Every Monday, I’m picking from the List of Things to Do, Places to Go, Possible Acts that Help and Possible Fun to Have. It’s a list I made before The Project started and I’m still adding to it. If you have suggestions, please, feel free to throw them my way. I’m calling the list my Monday Dares, as I get overwhelmed just looking at the word “challenge” or “goal.”
This week: Think ahead.
Working a series of low-paying jobs taught me some useful skills. I learned how to pretend to give a shit. I learned how to
not maim or kill get along with all types of people.
The year before I started dating my husband, I took a job as a gift wrapper to earn extra money for Cal’s birthday. I stood eight hours a day in a downtown warehouse wrapping expensive children’s toys for an online retailer.
Every morning, I made the 50-minute trek to downtown with my boyfriend. Each ride required a certain caution-to-the-wind mentality. The suspension on his car needed attention. The car, as a whole, needed attention. But, with my newfound success in getting this soon-to-be ex-boyfriend to brush his teeth before bed every night, I wasn’t going to press my luck by bringing up the sorry state of our transportation.
He genuinely enjoyed our new morning time commute together. As we inched along the freeway, he opened up about his childhood, his numerous experiences with incarceration and amoral women, and his love and respect for diamond jewelry. Every morning, he dropped me off with a warning to “keep my time card straight.”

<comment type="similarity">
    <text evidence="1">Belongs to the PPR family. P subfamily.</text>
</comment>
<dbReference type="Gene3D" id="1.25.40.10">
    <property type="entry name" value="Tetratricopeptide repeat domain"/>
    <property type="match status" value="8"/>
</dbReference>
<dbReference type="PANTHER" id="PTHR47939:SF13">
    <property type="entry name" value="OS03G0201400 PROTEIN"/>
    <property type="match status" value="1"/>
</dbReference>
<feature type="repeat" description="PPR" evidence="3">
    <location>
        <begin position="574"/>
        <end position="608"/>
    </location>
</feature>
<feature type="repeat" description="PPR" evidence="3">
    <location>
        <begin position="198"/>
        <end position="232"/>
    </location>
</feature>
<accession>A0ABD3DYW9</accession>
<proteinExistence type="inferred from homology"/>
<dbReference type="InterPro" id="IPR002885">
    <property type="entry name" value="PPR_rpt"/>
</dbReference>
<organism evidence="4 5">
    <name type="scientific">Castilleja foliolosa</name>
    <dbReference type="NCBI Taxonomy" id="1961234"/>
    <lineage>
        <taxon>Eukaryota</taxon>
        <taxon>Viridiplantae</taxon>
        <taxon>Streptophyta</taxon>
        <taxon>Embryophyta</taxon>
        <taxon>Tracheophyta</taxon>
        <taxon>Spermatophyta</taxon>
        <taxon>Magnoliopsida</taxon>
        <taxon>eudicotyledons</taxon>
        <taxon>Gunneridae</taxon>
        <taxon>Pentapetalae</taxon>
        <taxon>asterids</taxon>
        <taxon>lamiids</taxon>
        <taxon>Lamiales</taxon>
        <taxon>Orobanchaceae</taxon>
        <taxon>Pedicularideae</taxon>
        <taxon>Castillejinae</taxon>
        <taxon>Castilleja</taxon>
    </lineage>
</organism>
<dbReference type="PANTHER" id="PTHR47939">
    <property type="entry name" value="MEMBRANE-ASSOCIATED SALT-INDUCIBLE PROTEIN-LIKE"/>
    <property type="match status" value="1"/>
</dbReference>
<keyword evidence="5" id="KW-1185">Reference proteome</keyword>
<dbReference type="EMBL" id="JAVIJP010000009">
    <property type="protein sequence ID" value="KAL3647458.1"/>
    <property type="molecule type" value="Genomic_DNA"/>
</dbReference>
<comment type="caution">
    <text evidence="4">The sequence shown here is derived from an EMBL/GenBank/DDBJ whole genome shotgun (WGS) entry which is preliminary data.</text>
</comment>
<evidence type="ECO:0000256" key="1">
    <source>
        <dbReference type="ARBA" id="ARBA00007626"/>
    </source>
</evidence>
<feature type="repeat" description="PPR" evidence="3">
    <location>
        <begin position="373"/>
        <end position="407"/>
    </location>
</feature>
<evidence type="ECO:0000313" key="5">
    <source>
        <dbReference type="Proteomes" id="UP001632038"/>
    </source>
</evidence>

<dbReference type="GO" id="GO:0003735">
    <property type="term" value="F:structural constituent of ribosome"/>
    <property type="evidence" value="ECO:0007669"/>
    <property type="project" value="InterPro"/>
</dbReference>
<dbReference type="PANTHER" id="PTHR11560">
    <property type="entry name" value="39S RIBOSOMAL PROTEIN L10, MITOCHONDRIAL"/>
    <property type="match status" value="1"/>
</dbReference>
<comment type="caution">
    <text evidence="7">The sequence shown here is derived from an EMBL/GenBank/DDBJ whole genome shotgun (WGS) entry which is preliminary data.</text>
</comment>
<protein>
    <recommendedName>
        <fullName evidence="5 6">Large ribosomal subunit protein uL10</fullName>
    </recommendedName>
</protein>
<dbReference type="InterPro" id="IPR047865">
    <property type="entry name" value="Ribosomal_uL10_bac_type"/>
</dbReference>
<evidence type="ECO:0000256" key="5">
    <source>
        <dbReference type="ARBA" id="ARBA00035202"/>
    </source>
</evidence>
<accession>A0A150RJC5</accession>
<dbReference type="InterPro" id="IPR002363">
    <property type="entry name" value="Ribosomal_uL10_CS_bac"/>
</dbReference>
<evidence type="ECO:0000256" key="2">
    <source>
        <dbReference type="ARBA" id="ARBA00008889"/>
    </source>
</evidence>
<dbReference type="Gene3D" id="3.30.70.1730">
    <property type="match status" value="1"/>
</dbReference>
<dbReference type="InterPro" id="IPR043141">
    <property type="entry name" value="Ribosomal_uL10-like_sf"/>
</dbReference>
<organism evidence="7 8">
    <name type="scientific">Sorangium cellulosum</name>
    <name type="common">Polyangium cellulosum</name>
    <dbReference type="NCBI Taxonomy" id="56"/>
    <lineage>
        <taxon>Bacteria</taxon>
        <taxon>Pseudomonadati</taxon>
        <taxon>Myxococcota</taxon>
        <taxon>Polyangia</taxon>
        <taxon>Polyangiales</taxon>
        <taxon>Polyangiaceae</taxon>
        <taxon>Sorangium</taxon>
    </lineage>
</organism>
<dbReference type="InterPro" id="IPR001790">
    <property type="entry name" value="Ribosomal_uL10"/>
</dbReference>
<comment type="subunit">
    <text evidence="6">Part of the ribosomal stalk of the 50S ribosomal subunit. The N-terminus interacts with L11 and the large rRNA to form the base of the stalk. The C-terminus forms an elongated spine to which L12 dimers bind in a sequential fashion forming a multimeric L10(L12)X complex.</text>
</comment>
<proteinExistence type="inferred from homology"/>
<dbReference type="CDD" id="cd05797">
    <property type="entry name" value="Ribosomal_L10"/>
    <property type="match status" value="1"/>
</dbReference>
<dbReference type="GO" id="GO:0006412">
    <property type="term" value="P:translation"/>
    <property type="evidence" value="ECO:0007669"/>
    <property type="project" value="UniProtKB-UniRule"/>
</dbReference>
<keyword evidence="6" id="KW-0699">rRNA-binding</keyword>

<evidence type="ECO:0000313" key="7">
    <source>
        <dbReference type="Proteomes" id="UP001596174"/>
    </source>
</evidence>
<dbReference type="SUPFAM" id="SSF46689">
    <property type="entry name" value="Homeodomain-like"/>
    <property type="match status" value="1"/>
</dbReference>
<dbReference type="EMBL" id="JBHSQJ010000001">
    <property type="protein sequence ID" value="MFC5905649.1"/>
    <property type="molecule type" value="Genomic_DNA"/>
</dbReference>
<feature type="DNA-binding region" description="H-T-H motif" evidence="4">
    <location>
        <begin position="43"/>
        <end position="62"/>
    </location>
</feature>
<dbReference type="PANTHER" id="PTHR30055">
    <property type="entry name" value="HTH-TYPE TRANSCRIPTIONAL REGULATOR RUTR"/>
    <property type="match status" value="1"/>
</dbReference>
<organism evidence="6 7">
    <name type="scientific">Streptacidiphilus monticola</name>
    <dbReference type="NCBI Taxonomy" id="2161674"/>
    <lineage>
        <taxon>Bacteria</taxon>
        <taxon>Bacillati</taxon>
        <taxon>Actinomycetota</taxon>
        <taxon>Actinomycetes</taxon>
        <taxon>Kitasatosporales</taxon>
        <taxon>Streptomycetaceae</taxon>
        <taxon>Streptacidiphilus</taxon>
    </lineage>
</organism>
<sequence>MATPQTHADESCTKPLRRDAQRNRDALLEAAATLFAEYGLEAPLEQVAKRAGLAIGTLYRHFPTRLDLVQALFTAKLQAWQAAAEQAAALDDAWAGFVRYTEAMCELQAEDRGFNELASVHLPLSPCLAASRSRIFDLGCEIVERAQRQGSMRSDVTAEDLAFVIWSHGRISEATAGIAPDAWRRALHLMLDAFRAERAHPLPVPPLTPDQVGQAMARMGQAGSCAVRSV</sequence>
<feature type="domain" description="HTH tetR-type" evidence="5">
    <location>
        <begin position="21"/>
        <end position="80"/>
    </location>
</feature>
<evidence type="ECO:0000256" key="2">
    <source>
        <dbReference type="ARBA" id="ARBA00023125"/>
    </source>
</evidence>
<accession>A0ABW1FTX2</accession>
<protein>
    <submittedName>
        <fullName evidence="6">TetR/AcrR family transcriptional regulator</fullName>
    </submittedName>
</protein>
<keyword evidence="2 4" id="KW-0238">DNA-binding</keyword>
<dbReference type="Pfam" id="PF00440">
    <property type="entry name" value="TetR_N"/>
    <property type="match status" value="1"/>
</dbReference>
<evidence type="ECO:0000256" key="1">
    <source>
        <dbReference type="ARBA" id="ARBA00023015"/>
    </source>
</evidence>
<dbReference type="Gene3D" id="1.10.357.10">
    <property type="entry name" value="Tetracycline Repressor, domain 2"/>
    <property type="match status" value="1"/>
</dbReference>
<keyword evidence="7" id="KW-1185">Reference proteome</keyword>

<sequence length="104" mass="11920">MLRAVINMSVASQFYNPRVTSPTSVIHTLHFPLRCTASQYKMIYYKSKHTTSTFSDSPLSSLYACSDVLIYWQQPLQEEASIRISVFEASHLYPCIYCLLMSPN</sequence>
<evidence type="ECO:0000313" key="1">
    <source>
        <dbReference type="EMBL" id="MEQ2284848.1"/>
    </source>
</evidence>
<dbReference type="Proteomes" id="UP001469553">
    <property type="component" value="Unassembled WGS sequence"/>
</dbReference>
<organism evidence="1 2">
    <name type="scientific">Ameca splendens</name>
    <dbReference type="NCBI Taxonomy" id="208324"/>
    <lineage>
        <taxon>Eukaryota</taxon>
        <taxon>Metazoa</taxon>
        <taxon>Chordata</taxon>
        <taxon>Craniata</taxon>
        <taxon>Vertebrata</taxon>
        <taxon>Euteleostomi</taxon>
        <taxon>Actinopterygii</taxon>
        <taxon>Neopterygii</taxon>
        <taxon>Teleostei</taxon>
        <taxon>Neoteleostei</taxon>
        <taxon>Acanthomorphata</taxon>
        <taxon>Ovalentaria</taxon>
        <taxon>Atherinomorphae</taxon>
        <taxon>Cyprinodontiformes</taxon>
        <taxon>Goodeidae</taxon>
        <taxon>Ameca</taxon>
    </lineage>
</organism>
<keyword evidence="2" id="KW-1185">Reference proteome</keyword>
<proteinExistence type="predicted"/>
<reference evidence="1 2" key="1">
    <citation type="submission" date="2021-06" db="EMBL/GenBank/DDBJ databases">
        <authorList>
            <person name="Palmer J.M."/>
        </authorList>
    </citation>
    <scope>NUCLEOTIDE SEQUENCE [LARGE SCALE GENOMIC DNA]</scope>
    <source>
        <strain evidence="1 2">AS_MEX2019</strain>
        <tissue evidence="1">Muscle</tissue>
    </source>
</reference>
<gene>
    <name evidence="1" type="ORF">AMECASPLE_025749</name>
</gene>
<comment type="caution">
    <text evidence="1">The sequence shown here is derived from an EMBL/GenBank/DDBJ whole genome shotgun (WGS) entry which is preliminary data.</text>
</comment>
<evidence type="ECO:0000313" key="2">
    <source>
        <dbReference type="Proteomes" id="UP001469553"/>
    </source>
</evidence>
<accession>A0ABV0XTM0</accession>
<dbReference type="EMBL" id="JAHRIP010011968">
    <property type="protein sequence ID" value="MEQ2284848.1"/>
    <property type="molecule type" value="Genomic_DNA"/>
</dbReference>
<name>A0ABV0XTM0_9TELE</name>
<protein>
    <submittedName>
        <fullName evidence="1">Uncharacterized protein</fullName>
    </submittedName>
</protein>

A short-term hire, I arrived to replace the temp…of a temp. From what my keen ears gathered as they strained to hear the gossip, the original hire only lasted one day. She declared it was too damn cold in the warehouse and quit. That hire’s replacement only lasted two days. Something about boyfriend drama. Something about a broken car window. I don’t know. Even my ears have their limits.
I especially enjoyed wrapping the last-minute “shit, I forgot it’s my kid’s birthday again“ gifts. One such order requested six wooden vegetables, priced between $2.50 and $3.00, to be wrapped separately. Since the company charged $5.00 to wrap each item, this forgetful, yet repentant, parent paid $30 in wrapping plus $30 in expedited shipping to send out $16 in gifts.
I’m not judging. I refuse to think ahead on a regular basis. This shit gets uncomfortable, and worse, it leads to some unseemly short-term solutions.
Didn’t shower? Stick a dryer sheet in your underwear. Didn’t pick up the elderly shut-in for his weekly shopping trip? Say you did and stick to your story. Didn’t go grocery shopping? Try to convince your family that string cheese and Bagel Bites qualify as a hearty dinner.
Enough. I’m thinking ahead.
Up next: How working at a dry cleaners taught me to think ahead.
Y’all had any odd jobs?
photo via blueq.com